Retirement provides Pike with lots of time for horsin' around

November 03, 2003|EMILY TOADVINE

Jesse Pike's grandsons won't quarrel anymore over who gets to ride the wooden rocking horse when they visit. Pike carved a second one.

"They have to ride every time they come over," says Pike of the youngest grandsons, Dylan Forte, 5, and Landry Forte, 2, who live in Richmond. "They fight over who's going to get to ride next."

A broken ear on the first horse that Pike carved is testimony to the grandsons' bronco riding skills.

Pike carved his first horse four years ago. He had some free time after retiring from 30 years with the engineering department of the Norfolk Southern Railroad. His latest carving effort was completed a month ago after two months of work.

The shiny horse with its light-colored mane began as a sycamore that was being cut down near his Green Acres neighborhood outside Harrodsburg. Pike, who always is on the lookout for large chunks of wood, stopped and asked if he could have part of the tree. The tree's age meant that it had grown to a size large enough for carving a horse.


"I counted up to 137 rings, but I lost several rings," he says.

Pike immediately knew what he would make with the wood.

"I think a horse is about the prettiest animal there is," he says.

Maybe some of Pike's love affair with the horse and his desire to create children's rocking horses stems from the crude horse that he played with as a child. A limestone rock painted white with black eyes sits in front of his home. His father and brother carried that rock to their home to be his toy.

"I've had that since I was 2 years old," says the 55-year-old Pike. "People who have known me a long time say, 'That's how we can tell where you live is by that rock,'" he says.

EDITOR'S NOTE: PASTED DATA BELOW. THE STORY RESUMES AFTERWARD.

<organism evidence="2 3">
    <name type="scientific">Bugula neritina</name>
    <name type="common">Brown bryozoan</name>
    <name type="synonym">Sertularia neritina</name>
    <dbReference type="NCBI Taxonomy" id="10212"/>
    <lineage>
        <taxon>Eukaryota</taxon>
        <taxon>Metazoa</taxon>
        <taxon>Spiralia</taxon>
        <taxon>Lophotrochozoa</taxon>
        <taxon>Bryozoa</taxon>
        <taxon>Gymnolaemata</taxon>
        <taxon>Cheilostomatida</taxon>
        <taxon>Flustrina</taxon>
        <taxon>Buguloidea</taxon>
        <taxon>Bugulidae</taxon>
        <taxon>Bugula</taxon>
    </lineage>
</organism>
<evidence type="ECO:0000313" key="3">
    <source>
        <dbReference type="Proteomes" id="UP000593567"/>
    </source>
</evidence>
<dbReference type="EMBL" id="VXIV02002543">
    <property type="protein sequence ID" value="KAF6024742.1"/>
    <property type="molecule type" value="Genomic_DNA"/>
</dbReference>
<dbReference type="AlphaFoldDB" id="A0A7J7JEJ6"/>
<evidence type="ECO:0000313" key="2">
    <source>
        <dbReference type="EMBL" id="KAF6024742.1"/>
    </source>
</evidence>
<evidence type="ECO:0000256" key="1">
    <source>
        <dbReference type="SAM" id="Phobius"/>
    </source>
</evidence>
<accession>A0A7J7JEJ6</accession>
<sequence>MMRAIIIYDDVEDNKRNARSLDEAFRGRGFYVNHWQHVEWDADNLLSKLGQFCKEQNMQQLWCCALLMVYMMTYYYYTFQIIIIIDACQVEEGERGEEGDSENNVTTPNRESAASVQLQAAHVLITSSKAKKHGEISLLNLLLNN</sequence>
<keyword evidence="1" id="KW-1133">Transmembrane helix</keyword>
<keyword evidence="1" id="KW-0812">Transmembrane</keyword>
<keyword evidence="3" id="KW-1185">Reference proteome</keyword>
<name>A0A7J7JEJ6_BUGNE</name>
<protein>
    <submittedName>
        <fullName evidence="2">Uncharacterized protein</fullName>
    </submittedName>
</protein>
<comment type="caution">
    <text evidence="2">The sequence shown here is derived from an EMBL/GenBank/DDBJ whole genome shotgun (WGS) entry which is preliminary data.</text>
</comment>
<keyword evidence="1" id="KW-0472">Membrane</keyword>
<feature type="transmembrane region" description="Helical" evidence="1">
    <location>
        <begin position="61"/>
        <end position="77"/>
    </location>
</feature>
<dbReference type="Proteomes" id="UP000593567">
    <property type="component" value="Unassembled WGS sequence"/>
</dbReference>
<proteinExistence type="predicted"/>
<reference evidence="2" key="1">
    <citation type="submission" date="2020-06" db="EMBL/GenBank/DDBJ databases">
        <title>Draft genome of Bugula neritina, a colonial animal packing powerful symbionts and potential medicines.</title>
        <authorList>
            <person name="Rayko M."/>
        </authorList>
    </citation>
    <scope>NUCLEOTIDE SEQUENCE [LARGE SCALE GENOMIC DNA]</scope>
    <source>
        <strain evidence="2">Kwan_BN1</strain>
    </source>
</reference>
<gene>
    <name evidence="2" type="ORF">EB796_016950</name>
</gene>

His latest horse, which weighs about 100 pounds, is sturdy. "I've rocked on that. It's big enough to hold me."

His first horse, which is considerably smaller than the last one, originally was a white pine at the end of his driveway.

"My wife's aunt set that tree out when they moved here in 1964," he says.

It took him three days to turn the tree into a horse. He used the bedsteads from his wife's grandfather's bed to make rockers.

Pike did break from his pattern of making horses to do a likeness of his dog, Katie, a Yorkshire terrier. "I just had some extra wood out there and I cut that out," he says.

To create his latest horse, he cut out the rough size of the finished horse and used chisels to add detail. He cut the rockers out of pine.

A lot of labor went into the smooth finish. The horse shines with a dozen coats of varnish on it. A lot of time was spent to remove the horsehair from four paintbrushes to make a mane.

"It took 20 hours to put the hair in there," he says.

Paintbrushes were the only available source of horsehair.

"I've got a cousin who fools with horses, and I started to cut out some mane from one of his, but I didn't think he would appreciate that much."

After seeing his tribute to the horse, many people have admired his work.

"I've had several people wanting me to sell it, but I wouldn't price it," he says.

Pike already has started another horse in his small workshop behind the home of he and his wife, Linda.

"I do a little bit every day. Usually clean the shop up or chop on something," he says.

Pike has a couple more grandchildren who don't have horses yet, but he isn't sure if he'll create a herd.

"It's just whatever is in the wood that I need to get out," he says.

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